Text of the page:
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25.4.2017 : 22:21 : +0200

Voicing Concern: Surveying People’s Priorities in Violent Settings

At the initiative of United Nations Secretary-General Ban Ki-moon, the World Humanitarian Summit (WHS) will take place in May 2016 in Istanbul, Turkey. A central objective of the process is to ‘redefine how the global community delivers for the world’s most vulnerable people’,  living in areas affected by armed conflict and disasters.

The WHS secretariat contracted the Small Arms Survey to carry out a review of population-based surveys on the needs of people in areas afflicted by armed conflict. The Issue Brief, Voicing Concern: Surveying People’s Priorities in Violent Settings, analyses 43 population-based surveys recently completed in Africa, Asia, and Latin America and the Caribbean. While the analysis focuses on countries suffering armed conflict in the traditional sense, it includes several other countries—primarily from Latin America and the Caribbean—that experience high rates of other types of violence (such as homicides).

The Issue Brief finds that:

  • Security issues, unemployment, and the economy stand out as respondents’ most pressing concerns in areas experiencing ongoing conflict or particularly high rates of violence.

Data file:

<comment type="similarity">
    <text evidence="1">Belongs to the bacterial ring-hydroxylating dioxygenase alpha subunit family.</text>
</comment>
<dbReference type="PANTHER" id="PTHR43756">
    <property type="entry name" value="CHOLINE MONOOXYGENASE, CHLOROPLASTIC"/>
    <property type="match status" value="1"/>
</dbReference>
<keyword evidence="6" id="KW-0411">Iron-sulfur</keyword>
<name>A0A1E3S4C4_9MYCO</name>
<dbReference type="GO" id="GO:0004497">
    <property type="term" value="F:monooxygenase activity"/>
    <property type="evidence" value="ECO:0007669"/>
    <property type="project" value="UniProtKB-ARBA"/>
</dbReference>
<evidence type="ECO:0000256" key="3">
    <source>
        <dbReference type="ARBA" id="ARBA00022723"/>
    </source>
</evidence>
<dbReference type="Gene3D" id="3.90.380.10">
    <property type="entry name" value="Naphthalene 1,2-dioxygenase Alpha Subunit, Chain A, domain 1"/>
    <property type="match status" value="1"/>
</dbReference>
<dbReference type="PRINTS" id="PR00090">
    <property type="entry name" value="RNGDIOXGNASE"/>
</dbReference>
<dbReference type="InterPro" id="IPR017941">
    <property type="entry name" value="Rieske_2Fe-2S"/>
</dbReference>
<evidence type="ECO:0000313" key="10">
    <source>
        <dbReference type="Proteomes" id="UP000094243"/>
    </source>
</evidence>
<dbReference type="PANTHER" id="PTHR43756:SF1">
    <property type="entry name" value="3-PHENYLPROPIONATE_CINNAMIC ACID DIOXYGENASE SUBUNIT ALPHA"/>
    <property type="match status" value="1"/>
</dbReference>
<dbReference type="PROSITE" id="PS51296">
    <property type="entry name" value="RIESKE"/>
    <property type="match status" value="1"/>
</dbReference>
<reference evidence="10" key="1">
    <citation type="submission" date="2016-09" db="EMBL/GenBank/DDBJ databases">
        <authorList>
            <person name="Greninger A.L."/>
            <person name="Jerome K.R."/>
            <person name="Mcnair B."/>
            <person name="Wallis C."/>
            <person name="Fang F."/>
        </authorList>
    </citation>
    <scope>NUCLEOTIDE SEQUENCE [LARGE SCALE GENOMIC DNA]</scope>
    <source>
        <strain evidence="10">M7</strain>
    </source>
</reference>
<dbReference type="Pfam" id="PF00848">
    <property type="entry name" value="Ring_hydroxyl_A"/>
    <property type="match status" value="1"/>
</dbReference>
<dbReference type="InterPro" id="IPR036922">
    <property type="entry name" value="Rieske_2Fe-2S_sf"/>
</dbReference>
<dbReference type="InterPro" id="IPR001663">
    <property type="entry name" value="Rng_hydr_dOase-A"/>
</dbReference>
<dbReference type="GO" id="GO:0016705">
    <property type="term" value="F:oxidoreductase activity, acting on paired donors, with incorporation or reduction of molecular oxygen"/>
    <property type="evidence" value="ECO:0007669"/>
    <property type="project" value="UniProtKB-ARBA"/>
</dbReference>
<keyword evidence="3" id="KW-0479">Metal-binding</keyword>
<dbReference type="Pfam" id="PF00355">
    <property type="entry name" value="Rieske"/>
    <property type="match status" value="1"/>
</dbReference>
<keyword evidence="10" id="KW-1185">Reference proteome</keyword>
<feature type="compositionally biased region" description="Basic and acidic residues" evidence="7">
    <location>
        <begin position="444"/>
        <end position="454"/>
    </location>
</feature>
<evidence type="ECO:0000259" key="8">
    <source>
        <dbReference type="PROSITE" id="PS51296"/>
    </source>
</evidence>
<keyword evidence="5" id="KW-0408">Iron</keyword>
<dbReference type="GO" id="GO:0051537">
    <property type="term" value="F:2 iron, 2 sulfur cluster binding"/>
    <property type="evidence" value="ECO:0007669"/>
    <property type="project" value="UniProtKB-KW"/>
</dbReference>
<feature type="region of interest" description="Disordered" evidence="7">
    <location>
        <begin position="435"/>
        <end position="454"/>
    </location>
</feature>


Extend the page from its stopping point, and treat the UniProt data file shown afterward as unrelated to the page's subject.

• When prospects for security improve, priorities shift. In several African countries that are emerging from conflict, for instance, respondents prioritized issues of relevance to the humanitarian community, including the provision of food, health, and education.
  • Men were generally more prone to prioritize security than women were. Compared to men, female respondents were more concerned about food, water, and health. This discrepancy suggests that roles, expectations, and effects in insecure settings differ according to a person's sex.
  • Overall, perceptions of priorities differ significantly between urban and rural respondents. Food and healthcare appear to matter more in rural settings, while security concerns seem stronger in urban areas.

The findings justify the calls made during the WHS consultation process to ‘keep people safe from harm by putting protection at the centre of humanitarian action’—both in terms of protecting vulnerable groups and humanitarian aid workers. It also implies that security should be consistently considered in humanitarian programming, as it is likely to feature among beneficiaries’ primary concerns, if not as a prerequisite for addressing their other needs.

Variations of perceptions among population groups also demonstrate the importance of collecting sex-disaggregated data, since it can provide critical insight that the humanitarian community can use to improve its operations and efficiency. While survey research comes with its own caveats and challenges, it holds great potential for assisting the humanitarian community in meeting important goals set out by the WHS process.


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